I move amendment No. 1:—
In page 2, Section 3, before sub-section (2), to insert a new sub-section as follows:—
(2) A child who is receiving education in a school situated within the State shall not be deemed for the purposes of this Act to be receiving suitable education within the meaning of this Act unless such school is a national school, a suitable school, or a recognised school.
This amendment, as will be noted, is self-explanatory. I think that the amendment is necessary for the sake of clarity and for the information of the enforcing authority, as well as for the information of those who have set up or propose to set up private schools within the State. I should like to stress again the fact that once this measure is passed into law, for all practical purposes it passes out of the hands of the Minister into the hands of the enforcing authority. The Minister has taken power, of course, to go into private schools and to make such inquiries and investigations as he thinks necessary, but it cannot be expected that he or his officials will be, as it were, looking for these schools. If that were to be the case it would put an undue burden on already overburdened inspectors. How this will work out in practice will be that the enforcing authority, whether the schools attendance officer or the Gárda, will know that a school is operating in their particular area. It will be their duty to make inquiries as to whether it has obtained a certificate from the Minister as a suitable school. If it has not, it will be clear that children between the ages of six and 14 attending that school will not be complying with the provisions of the Act. No doubt, the conductor or the manager of the school will then take the necessary steps to get it certified. If it is not certified then, as I say, the children who are attending that school will not be attending school in accordance with the provisions of the Act.
Reference was made here to a case which happened down in Wexford direction, I think, some years ago, where children who had been attending a school which had not received a certificate from the Minister were brought before the court and the justice decided that, in fact, they were attending a suitable school or, at least, that they were getting suitable education. I feel that this amendment of mine would clear up that position, because it says definitely that if they are not attending one or other of the types of schools specified they cannot be deemed to be receiving proper education. I am not now referring to, nor does my amendment deal with, children who may be educated in their own homes or who may be sent outside the country to be educated. The amendment deals entirely with what are called private schools within the confines of the State. When we were debating Section 4 here, I asked the Minister whether this individual examination which is provided for in Section 4 applied only to children who were being educated outside the State or who were being educated in their own homes by tutors or governesses. I understood him to say that that was the case, so that those who are being educated in a school within the State must be educated at one or other of the schools set out in the amendment. I consider that if the amendment is accepted it will simplify matters very considerably for the enforcing authority, the Minister and his Department. Those people who have set up private schools or who are contemplating setting up private schools will know exactly where they stand in the matter. They will know that if they propose to take in children between the ages of six and 14 it will be necessary for them, in order to comply with the law, to apply for and obtain a certificate from the Minister.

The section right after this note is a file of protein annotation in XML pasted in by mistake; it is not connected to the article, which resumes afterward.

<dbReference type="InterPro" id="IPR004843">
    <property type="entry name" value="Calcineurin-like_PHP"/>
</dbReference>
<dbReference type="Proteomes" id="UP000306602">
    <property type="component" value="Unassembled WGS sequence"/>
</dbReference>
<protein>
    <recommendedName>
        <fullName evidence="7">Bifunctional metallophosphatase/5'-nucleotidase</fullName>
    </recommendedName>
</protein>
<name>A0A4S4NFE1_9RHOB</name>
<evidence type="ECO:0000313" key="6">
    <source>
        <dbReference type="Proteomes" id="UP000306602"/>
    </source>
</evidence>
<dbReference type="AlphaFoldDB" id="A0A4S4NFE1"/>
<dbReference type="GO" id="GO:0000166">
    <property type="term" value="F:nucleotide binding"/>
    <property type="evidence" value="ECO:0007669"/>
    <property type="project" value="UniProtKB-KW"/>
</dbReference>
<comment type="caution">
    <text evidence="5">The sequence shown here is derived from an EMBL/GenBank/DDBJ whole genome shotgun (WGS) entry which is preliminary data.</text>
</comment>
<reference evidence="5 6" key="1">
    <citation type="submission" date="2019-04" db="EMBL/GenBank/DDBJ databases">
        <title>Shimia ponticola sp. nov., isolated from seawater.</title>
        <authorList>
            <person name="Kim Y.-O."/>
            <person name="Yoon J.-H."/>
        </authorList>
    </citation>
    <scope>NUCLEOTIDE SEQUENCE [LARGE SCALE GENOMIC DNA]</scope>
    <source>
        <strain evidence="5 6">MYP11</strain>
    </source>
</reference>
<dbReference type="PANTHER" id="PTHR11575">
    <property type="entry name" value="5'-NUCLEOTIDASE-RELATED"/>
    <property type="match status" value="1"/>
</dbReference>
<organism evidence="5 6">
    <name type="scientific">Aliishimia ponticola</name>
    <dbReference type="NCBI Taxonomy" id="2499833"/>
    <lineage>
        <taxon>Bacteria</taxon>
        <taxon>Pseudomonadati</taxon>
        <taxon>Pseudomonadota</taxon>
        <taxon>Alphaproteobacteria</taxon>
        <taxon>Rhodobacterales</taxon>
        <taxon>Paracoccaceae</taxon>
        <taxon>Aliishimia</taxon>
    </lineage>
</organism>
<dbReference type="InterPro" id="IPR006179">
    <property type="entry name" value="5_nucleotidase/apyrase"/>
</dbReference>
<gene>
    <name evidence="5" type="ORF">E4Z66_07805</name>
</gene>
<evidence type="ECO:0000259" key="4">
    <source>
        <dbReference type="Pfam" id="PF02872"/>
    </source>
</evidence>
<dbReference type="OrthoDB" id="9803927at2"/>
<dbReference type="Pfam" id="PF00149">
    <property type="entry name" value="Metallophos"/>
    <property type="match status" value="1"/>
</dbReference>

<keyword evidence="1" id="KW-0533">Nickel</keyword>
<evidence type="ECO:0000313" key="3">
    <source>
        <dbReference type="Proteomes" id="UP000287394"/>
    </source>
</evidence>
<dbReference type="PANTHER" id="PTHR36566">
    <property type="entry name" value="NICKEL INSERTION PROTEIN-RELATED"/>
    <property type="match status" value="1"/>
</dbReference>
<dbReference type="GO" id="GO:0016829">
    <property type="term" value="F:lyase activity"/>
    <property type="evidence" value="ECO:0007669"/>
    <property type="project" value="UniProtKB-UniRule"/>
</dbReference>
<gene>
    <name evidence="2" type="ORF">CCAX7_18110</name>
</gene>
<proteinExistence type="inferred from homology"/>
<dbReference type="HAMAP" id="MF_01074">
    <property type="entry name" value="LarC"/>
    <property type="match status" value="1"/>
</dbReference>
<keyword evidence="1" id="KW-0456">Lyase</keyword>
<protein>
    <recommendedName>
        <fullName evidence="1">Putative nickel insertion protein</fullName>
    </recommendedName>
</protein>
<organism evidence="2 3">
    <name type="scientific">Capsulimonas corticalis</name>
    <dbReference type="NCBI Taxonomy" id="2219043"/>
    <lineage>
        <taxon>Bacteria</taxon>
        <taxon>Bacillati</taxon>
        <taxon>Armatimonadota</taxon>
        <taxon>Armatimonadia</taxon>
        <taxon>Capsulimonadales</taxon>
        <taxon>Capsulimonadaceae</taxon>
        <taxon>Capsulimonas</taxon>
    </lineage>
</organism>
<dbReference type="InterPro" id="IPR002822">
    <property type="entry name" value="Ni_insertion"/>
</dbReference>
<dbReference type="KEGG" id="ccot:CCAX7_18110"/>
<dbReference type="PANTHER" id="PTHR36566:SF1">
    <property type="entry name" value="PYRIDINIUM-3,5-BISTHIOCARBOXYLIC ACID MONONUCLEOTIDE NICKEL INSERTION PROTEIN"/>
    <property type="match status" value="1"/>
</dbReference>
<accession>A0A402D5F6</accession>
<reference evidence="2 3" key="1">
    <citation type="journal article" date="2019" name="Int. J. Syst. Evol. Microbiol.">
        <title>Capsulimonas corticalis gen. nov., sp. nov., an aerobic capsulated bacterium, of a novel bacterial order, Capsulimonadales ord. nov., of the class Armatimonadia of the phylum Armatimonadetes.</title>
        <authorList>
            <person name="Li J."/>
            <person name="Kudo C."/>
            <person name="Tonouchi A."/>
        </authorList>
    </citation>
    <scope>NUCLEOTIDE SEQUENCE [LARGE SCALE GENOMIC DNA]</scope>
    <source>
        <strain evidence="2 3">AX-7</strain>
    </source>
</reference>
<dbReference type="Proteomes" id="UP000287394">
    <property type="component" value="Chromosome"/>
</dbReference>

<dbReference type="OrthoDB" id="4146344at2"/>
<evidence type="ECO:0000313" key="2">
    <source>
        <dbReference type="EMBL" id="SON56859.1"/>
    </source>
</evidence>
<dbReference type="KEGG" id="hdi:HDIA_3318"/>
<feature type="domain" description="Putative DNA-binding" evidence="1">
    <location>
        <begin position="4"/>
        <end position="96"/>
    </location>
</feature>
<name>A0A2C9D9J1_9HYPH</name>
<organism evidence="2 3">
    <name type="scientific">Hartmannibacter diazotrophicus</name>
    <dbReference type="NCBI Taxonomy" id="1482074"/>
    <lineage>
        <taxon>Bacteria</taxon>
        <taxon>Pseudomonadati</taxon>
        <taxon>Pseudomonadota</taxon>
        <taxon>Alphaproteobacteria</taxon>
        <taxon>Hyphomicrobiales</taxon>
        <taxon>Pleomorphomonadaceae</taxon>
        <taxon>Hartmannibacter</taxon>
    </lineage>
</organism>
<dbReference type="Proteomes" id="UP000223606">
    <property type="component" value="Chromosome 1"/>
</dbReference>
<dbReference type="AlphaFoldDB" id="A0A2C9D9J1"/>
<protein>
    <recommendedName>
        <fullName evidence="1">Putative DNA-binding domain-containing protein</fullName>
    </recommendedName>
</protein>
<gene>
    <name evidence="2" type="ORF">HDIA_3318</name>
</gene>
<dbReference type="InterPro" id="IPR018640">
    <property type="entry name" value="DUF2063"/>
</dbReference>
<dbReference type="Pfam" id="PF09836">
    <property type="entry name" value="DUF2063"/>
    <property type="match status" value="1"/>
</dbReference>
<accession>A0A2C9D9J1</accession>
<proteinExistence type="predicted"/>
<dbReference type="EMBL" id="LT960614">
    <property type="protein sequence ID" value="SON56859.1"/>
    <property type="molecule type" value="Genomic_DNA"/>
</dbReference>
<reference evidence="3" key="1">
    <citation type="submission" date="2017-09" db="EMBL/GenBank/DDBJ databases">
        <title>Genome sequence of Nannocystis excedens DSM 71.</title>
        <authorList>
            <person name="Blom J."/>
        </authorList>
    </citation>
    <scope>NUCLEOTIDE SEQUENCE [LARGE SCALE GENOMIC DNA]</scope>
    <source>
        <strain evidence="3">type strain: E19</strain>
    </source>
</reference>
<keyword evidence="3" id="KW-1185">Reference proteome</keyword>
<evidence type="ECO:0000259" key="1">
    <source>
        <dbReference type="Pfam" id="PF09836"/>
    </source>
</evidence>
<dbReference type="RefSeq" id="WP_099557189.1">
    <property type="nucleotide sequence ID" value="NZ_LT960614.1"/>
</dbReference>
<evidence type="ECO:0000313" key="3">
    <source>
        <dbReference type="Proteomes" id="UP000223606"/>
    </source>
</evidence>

There is just one point I want to make clear. It was suggested, I think, on the Second Reading that something I had said indicated that I was opposed to private schools and, in fact, it was suggested in a certain publication that I and other speakers on these debates attacked the right of parents to send their children to private schools. Of course, I did no such thing. I do not think anybody here attacked the right of parents to send their children to private schools, or to have them educated in any way they wished, so long as the law is complied with. I may question their wisdom, from their own point of view, and from the point of view of their children, in sending them to schools where they may not get as good education as they get in the regular schools. That is another question. It is not interference with the right of parents to send their children to private schools. During the debates on this Bill we have heard a lot about the principle of that kind of thing, but the main principle is already in the Bill and also in the Principal Act— the principle of compelling parents to send their children to school. In this measure what we should concern ourselves with is its practical application, and its efficacy towards solving a particular problem, and the problem we are facing is the fact that we have 65,000 daily absentees from our national schools. If we could settle that problem we would have gone a long way towards dealing with the question of school attendance. Of course some people objected to the principle of compulsion altogether, but, as the Minister rightly pointed out, not only have parents rights but children also have rights, and are entitled to protection also. I appeal to the Minister to accept this amendment. It would clarify the whole position with regard to these private schools, and the necessity for Section 4 will be largely obviated. If it is accepted it will simplify very considerably the whole administration of the Act. I strongly urge the Minister to accept it.